Terrorism is nothing new in the Sinai. But it has evolved in a more dangerous direction for Egypt, and President Sisi's tactics don't seem to be working.
The number of Britons killed in a massacre at a resort Friday could climb as high as 30. The gunman, who was killed, posted support for Islamic State on Facebook page.
The Islamic State's involvement in terror attacks in France, Tunisia, and Kuwait remains unproven. But the group aspires to be a player in global terrorism.
Overlap with such forces shouldn't be a surprise: America's wars in Iraq have required painful compromises all along.
The White House will announce looser restrictions on private ransoms for hostages, while appointing a special envoy to lead the government’s contacts with foreign nations on hostage matters.
The world hasn't seen a refugee crisis on this scale since 1945. Australia's hard-hearted policy of offshore internment camps is criticized by human rights groups, but popular with voters.
Gov. Terry McAuliffe said he wants to ban license plates picturing the Confederate flag emblem, including ones belonging to the Sons of Confederate Veterans.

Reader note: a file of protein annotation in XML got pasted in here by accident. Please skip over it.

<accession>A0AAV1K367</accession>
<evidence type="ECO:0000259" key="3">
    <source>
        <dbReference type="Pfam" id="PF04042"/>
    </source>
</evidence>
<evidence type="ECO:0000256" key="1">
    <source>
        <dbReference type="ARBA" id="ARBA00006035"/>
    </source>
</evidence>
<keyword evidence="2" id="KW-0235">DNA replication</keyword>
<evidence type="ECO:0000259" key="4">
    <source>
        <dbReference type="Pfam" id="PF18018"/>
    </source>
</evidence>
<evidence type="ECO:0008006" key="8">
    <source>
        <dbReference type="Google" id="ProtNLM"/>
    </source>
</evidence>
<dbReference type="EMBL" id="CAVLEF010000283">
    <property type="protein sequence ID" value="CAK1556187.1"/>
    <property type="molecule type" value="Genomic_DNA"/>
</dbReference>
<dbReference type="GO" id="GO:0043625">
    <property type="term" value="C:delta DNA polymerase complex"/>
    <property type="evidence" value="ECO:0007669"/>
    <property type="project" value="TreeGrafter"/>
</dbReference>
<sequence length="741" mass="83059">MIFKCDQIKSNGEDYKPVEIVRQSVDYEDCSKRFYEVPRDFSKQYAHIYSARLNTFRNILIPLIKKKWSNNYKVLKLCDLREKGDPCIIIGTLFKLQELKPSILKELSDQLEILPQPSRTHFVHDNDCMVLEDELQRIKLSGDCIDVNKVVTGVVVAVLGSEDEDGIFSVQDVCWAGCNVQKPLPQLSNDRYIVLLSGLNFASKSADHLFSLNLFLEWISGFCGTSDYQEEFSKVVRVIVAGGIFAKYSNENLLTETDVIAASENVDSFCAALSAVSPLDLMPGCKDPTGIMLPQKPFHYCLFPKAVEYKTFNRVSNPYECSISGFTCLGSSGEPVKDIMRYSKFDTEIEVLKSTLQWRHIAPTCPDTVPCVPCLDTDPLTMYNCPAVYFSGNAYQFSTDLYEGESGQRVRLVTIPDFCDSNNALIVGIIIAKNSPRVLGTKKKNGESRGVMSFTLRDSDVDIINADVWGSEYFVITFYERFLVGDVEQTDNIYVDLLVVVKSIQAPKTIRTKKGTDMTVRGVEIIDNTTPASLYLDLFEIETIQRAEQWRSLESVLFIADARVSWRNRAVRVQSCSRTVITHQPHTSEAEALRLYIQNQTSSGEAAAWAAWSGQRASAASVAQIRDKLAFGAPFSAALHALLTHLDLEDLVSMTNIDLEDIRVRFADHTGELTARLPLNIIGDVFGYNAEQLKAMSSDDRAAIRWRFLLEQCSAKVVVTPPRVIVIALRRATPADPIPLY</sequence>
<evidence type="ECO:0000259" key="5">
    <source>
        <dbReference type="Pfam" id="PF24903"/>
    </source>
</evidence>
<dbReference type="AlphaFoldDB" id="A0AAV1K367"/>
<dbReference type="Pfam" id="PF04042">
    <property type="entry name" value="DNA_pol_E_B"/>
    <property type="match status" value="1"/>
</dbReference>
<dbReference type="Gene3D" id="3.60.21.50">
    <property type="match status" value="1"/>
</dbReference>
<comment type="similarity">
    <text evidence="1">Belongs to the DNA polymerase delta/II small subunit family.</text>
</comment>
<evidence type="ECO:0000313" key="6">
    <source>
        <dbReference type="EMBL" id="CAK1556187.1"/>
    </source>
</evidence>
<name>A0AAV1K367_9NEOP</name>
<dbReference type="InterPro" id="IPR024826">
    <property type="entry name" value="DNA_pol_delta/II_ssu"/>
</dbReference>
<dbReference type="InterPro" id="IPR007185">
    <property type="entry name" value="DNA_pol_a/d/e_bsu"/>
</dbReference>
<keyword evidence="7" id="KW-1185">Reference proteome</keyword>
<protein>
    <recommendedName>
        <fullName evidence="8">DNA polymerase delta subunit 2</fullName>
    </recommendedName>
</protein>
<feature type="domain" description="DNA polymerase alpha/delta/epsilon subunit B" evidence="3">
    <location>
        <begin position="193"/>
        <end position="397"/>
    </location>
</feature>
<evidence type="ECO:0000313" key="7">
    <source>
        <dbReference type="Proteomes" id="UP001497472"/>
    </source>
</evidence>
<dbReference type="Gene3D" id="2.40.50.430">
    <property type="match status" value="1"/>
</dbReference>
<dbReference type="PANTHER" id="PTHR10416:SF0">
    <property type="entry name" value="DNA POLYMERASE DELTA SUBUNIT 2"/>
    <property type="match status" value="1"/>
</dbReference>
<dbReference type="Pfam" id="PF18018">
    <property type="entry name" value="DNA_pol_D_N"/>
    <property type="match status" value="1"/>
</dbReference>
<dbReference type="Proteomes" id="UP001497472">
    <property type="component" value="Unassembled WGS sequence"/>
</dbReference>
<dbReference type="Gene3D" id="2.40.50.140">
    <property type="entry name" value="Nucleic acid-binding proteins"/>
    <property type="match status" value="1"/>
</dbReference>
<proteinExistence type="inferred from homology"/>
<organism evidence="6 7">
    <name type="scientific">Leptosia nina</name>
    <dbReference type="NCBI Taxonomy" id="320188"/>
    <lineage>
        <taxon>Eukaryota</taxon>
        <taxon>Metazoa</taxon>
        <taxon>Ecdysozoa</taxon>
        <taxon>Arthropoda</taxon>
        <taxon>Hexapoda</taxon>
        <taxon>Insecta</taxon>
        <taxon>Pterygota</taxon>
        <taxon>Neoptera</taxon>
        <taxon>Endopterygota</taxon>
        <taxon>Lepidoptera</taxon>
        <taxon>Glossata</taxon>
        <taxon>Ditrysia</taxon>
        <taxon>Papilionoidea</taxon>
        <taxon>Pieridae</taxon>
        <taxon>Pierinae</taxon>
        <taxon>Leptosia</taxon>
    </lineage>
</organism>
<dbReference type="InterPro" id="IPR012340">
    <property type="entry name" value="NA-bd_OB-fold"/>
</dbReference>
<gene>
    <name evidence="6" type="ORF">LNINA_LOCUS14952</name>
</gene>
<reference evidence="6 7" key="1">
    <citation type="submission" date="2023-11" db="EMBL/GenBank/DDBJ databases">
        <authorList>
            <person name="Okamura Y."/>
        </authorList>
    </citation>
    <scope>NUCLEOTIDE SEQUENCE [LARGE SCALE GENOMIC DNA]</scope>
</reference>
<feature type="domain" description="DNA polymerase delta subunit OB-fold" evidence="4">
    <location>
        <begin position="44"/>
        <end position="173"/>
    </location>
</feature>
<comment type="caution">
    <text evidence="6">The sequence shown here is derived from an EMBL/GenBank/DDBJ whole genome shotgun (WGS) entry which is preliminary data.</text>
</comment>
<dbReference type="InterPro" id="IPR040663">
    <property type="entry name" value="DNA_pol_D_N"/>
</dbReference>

Al Awri al-Harzi, a Benghazi suspect described as a mid-level Islamic State operative, was killed in a drone strike June 15 while driving a car in Mosul, the Pentagon said.
Probably not. But an amicable agreement between the IMF, Germany, Greece and others on handling the country's massive debt is likely to take more time.
The alleged killer of nine parishioners at a black church in Charleston, SC, appears to have been inspired by a website dedicated to framing white Americans as victims of African-Americans.
For neo-Nazis and white supremacists, a Rhodesian flag is more than just decoration.
Michael Oren, a former Israeli ambassador to the US, has launched a broadside against the Obama administration.
US airstrikes appear to have killed Al Qaeda's number two in Yemen and over a dozen jihadis near the Libyan city of Benghazi. The question is whether the Pentagon's ongoing assassination campaign is doing any good.
The killing of Nasser al-Wuhayshi is described as the most significant setback to Al Qaeda since the death of Osama Bin Laden in 2011. But counterterrorism officials warn that the group's threat remains potent.
The Sunday Times says Edward Snowden's files are in the hands of Russian and Chinese officials. The former NSA contractor's defenders say they couldn't be. Neither side is convincing.